Earlier this month, I visited an old friend in Baltimore ostensibly to lend him a hand with his cozy 1850s rowhouse. In between projects, he introduced me to a few (of the many) high points of Charm City.
Knowing our shared passion for architectural, industrial, and local history, my friend prominently included a tour of the Bromo Seltzer Arts Tower on our packed itinerary.
Last week, I visited my hometown, Olean, New York, to attend my younger sister’s wedding. As I walked through the streets and returned to my old haunts, I found myself looking at them in a new light. Robert Lax was born in Olean and he died in Olean.
On May 1, 2017, the main branch of the Jersey City Free Public Library reopened literally after years of renovations. As I’ve feverishly worked on my book manuscript for the last eight months, I found myself unable to consult a needed book for an obscure fact or flip through a bulging vertical file to search for a newspaper clipping. Simply put, I had questions needing answers. And I needed the New Jersey Room Collection to provide them.
On a recent Saturday afternoon, I stepped away from my writer’s garret and ventured downtown to address these questions and other new topics of interest percolating in my mind. Upon entering the library, I climbed the marble stairs to the third floor and the library’s most unique and valuable collection.
Frank Hague. The name looms large in the political culture and public imagination of Jersey City and Hudson County, New Jersey. A few weeks ago on a Saturday morning, I attended a forum exploring the man (and his ally-cum-rival John V. Kenny) at the Five Corners branch of the Jersey City Free Public Library.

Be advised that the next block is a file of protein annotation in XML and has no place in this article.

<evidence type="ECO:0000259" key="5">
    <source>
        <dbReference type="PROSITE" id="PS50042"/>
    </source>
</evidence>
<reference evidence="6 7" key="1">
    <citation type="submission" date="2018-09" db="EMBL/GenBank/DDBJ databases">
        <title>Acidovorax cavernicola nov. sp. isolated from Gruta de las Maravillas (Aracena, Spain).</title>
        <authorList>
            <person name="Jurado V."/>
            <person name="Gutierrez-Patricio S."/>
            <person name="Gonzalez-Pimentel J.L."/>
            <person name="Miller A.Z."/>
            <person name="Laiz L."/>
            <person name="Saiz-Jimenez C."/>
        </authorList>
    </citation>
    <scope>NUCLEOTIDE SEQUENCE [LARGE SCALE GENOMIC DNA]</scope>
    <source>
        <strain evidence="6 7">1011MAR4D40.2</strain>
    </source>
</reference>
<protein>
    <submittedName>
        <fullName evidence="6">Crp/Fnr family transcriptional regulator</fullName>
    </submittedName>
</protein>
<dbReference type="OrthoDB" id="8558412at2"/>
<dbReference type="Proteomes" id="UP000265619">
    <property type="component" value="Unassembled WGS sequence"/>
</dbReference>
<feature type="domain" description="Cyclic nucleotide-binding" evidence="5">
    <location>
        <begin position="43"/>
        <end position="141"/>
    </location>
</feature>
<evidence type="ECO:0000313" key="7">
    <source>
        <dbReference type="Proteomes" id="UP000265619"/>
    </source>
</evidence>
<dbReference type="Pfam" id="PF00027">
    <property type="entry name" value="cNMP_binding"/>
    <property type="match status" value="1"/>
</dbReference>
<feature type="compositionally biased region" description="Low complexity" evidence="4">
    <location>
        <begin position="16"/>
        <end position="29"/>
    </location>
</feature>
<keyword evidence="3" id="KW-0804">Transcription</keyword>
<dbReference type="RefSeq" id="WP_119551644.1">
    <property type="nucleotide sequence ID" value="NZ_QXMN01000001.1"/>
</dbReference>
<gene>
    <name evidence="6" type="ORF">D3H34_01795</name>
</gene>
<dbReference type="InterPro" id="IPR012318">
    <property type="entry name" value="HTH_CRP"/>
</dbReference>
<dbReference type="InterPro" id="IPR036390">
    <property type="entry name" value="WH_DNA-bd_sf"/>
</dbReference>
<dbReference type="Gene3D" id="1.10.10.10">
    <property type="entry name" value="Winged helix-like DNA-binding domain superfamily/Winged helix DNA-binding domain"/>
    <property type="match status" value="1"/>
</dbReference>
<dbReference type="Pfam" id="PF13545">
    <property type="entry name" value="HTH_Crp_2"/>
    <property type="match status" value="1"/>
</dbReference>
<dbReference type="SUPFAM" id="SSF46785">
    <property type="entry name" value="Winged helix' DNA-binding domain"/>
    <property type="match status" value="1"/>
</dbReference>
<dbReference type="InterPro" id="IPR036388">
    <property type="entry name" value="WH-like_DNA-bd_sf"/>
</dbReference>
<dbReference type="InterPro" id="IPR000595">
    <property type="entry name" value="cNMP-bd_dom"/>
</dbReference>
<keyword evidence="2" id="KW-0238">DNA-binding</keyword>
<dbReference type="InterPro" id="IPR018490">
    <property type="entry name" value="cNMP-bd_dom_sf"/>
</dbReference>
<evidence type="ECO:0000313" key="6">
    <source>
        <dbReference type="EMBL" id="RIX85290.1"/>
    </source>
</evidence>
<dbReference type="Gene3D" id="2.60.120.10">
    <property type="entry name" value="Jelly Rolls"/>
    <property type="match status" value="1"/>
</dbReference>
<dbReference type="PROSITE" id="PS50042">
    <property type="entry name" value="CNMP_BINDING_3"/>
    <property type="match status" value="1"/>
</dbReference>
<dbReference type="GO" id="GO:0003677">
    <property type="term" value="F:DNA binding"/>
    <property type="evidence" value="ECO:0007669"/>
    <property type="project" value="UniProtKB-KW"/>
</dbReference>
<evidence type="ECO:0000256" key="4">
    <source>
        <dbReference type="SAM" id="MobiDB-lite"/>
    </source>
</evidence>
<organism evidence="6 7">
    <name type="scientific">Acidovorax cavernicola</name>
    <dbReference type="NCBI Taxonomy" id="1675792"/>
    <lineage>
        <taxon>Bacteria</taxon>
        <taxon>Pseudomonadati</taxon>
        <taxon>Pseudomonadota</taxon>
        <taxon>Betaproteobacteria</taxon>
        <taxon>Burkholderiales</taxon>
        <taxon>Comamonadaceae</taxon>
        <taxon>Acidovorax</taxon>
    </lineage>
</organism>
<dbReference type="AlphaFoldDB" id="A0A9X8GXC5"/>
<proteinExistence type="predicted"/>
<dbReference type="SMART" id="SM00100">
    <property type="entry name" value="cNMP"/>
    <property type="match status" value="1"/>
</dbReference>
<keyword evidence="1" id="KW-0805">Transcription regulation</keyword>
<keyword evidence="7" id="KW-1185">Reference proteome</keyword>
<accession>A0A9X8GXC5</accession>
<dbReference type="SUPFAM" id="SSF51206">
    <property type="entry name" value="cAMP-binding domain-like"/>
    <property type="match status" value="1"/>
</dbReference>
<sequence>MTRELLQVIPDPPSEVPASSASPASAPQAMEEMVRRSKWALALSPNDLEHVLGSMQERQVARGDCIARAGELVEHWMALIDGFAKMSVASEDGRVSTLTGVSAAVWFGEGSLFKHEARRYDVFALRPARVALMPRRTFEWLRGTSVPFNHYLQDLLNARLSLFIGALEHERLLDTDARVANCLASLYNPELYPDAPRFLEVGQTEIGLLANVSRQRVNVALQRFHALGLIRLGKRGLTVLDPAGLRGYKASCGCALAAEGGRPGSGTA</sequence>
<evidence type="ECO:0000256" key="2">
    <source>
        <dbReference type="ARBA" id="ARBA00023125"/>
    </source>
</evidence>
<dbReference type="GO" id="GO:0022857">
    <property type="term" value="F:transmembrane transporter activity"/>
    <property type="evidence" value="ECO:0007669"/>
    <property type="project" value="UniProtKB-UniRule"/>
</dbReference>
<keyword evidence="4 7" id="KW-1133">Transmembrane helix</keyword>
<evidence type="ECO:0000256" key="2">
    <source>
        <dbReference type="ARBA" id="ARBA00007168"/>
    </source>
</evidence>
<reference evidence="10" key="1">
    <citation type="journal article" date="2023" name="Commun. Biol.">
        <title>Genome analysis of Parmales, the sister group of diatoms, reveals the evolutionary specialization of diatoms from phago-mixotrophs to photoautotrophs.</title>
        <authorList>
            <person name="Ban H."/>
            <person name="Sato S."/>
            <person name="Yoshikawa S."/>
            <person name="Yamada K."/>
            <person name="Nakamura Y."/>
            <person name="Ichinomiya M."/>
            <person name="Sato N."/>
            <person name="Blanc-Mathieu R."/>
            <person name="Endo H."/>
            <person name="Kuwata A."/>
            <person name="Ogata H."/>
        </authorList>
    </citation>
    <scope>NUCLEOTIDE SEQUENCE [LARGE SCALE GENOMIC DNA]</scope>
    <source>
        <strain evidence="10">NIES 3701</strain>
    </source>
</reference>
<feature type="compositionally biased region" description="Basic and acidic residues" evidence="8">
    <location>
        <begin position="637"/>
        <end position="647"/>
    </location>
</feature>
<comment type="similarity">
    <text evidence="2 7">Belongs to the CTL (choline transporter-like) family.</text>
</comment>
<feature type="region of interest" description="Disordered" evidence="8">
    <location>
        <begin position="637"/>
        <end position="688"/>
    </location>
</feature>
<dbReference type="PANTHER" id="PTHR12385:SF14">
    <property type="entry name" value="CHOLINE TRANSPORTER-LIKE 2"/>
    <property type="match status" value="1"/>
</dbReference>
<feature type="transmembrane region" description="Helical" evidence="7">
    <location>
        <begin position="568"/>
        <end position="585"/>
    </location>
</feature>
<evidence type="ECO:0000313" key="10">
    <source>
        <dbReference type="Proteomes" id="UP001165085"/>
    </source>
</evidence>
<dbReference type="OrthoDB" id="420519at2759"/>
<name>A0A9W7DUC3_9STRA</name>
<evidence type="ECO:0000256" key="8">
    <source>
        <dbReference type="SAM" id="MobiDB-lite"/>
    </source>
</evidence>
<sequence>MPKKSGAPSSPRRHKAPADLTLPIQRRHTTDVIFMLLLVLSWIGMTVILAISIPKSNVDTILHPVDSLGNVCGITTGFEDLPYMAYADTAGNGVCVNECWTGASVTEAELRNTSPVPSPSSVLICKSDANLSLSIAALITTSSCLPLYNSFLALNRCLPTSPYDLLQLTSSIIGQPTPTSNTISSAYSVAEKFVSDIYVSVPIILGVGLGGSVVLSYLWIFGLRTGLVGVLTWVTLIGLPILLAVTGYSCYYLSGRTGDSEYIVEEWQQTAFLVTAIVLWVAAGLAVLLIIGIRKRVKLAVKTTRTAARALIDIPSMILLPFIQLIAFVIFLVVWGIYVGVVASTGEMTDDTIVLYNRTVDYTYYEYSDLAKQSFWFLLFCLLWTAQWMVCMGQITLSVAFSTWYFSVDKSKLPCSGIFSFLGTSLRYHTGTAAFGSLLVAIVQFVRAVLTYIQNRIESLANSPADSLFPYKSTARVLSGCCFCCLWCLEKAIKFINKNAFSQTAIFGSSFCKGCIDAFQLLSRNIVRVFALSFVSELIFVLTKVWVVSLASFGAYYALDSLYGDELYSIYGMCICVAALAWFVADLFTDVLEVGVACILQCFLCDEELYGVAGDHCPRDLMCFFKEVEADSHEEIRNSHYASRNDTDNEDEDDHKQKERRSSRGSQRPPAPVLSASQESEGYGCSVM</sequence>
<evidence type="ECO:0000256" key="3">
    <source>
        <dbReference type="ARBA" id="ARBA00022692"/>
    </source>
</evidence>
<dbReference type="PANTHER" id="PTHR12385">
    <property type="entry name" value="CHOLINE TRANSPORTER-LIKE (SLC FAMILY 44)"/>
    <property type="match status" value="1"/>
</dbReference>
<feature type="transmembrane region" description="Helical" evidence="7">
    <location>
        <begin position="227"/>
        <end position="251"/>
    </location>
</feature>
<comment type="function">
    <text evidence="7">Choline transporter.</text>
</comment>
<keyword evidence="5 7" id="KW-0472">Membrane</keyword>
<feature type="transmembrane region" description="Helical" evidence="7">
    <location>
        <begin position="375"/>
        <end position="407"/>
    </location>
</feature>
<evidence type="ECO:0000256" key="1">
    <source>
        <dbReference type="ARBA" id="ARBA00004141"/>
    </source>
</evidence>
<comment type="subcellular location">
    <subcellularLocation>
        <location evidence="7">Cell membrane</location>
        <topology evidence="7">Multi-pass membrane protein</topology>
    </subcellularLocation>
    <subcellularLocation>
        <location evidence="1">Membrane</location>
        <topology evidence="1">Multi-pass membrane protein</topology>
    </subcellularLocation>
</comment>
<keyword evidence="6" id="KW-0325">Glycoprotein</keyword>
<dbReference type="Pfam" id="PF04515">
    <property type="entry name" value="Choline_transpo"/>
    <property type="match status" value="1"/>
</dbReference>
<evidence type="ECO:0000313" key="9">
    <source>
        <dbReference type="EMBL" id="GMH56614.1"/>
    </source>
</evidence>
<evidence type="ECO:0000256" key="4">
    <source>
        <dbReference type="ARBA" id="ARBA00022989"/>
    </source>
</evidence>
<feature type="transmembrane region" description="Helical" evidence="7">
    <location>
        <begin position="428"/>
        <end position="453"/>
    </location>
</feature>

The forum included: a short documentary on Hague and Kenny, an audio recording of a speech by Frank Hague, a pair of short lectures, and a panel discussion. The program was smart and engaging. Most impressively, a roving department of the public library, displaced by seemingly endless renovations of the main branch, organized the event.
As Jersey City mayor, Frank Hague dominated Hudson County politics from 1917 until 1947, delivering reliable and large blocs of votes for municipal, county, state, and national elections and leading a highly effective–albeit corrupt–political machine famous for delivering services, aiding the poor, and providing free medical care.
By the end of Hague’s political career, his political acumen had grown tired, and Hague himself failed to adapt to the changing demographics of Jersey City. Still, longtime residents and newcomers alike recount the Hague era with pride and nostalgia. Hague built the Jersey City Medical Center and Roosevelt Stadium. During Hague’s reign, Jersey City was the power in state politics and a major player in national Democratic circles. The same cannot be said about contemporary Jersey City.
While watching the film and later listening to the panel discussion, a few particular thoughts wedged themselves in my mind.
In his 2015 encyclical Laudato Si, Pope Francis commented upon the “need to protect those common areas, visual landmarks, and urban landscapes which increase our sense of belonging, of rootedness, of “feeling at home” within a city.” By preserving such spaces and visiting them, we as individuals and as a people might feel a connection with the past and view ourselves as belonging to the larger story of humanity. Such spaces remind us that we exist beyond our individual selves.
Two weekends ago, I attended a memorial ceremony for an elderly relative outside of Philadelphia. After the service, I spent an afternoon with my parents and my sisters in the City of Brotherly Love. As we walked through the courtyard of the Second Empire Philadelphia City Hall, I told them about the former gentleman’s agreement that no building could surpass the statue of William Penn perched atop its clock tower. Real estate developers honored this tradition until the 1980s. Later, my father asked about another Second Empire masterpiece, the Union League of Philadelphia, wondering what the building housed and represented.